New measures banning the smacking of children come into force tomorrow

New measures banning the smacking of children come into force tomorrow

From tomorrow new measures prohibiting the smacking of children will come into force.

Children's Minister James Reilly has this afternoon signed a commencement order for the removal of the defence of "reasonable chastisement."

The move means that from tomorrow a person who administers corporal punishment to a child will no longer be able to rely on such a defence in the courts.

Such a move has been called for by human rights groups for many months.

“The removal of the Common Law defence sends a strong message which will, I hope, lead to a cultural change across Irish society that corporal punishment is wrong," Dr Reilly said.

"We have not created any new offence but rather we are removing something that has its roots in a completely different era and societal context, he added.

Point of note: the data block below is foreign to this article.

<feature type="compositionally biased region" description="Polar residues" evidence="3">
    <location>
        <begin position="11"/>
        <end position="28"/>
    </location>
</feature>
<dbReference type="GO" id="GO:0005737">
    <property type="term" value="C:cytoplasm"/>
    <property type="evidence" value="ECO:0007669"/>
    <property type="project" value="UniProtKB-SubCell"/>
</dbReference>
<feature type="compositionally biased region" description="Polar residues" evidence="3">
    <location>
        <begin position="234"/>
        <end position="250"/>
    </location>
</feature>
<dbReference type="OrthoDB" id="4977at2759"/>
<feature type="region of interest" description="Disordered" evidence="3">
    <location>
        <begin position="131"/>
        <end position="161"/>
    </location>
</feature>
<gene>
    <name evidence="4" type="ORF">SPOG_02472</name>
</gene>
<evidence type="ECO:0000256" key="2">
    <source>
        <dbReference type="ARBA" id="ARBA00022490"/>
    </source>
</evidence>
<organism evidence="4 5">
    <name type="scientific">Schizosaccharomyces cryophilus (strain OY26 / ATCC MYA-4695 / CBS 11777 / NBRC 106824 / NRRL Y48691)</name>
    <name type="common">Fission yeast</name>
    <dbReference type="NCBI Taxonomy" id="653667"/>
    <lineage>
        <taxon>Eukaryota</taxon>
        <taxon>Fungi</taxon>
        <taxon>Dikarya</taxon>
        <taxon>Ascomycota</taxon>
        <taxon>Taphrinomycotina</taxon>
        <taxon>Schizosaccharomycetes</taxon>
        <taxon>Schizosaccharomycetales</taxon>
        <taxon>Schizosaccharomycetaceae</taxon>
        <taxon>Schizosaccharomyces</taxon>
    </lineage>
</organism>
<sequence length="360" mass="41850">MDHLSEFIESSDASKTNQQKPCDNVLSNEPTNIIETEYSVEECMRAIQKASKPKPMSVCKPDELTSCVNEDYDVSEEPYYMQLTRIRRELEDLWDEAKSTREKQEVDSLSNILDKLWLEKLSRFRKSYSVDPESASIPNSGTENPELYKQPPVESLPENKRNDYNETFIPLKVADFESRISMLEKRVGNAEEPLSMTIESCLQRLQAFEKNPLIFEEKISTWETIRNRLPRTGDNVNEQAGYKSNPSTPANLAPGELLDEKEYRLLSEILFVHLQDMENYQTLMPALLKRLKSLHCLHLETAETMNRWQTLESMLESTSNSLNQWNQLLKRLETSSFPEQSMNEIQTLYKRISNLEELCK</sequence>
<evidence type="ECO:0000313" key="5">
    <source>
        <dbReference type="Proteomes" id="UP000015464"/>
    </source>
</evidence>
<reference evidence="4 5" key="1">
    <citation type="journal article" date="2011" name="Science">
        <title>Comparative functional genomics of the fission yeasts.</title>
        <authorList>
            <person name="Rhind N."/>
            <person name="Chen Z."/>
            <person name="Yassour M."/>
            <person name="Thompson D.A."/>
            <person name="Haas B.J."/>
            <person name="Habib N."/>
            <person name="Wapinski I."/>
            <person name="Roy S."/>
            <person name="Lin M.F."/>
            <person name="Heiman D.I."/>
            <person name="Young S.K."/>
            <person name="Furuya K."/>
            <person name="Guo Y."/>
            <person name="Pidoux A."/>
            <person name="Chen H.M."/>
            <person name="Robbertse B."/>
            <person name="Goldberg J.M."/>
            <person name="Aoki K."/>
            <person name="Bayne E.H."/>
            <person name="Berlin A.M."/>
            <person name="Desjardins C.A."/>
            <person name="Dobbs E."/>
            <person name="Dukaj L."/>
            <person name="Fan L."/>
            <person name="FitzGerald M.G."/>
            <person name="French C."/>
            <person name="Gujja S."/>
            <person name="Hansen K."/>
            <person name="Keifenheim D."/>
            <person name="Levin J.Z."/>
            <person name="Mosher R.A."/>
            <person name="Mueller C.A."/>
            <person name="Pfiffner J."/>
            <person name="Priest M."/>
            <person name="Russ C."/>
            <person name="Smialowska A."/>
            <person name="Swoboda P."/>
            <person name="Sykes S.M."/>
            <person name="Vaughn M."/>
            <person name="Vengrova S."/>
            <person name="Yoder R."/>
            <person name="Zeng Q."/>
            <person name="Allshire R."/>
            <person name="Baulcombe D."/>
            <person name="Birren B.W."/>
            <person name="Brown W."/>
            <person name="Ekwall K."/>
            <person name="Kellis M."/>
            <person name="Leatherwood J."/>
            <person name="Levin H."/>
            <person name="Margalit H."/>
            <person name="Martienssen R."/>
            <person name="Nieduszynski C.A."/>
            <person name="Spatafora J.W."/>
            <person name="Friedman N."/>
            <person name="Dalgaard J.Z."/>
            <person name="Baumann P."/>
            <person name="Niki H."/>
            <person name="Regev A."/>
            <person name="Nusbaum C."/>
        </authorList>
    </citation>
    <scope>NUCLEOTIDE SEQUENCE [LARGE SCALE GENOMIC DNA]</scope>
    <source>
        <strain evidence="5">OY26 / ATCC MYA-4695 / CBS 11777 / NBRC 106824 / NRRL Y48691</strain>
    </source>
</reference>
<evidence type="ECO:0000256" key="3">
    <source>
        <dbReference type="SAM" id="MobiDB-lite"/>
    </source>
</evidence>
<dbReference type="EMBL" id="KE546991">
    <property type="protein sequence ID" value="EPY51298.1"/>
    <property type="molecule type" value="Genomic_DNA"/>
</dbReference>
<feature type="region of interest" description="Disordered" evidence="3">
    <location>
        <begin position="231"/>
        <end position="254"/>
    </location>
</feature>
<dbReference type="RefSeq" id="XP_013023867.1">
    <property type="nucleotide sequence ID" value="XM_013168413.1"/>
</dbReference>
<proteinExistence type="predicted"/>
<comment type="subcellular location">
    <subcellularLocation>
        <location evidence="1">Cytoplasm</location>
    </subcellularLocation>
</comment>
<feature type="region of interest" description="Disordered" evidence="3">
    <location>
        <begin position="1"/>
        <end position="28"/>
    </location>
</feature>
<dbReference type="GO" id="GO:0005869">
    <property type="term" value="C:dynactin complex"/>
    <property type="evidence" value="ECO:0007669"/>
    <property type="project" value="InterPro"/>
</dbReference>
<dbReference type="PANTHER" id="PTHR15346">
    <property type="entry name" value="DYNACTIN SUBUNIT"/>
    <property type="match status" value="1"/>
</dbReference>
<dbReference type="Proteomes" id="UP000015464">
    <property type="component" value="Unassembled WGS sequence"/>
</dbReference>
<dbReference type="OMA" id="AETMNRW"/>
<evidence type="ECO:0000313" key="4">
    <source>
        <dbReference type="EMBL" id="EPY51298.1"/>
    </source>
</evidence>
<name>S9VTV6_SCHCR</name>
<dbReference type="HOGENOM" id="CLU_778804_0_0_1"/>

Last year the UN Human Rights watchdog told the Irish government to make it illegal for parents to smack their kids.

The international group's Human Rights Committee released a report in 2014 criticising Ireland’s handling of the symphysiotomy and the mother-and-baby homes controversies.

The report says: “The State party should take appropriate steps, including the adoption of suitable legislation, to put an end to corporal punishment in all settings.

“It should encourage non-violent forms of discipline as alternatives to corporal punishment, and conduct public information campaigns to raise awareness about its harmful effects.”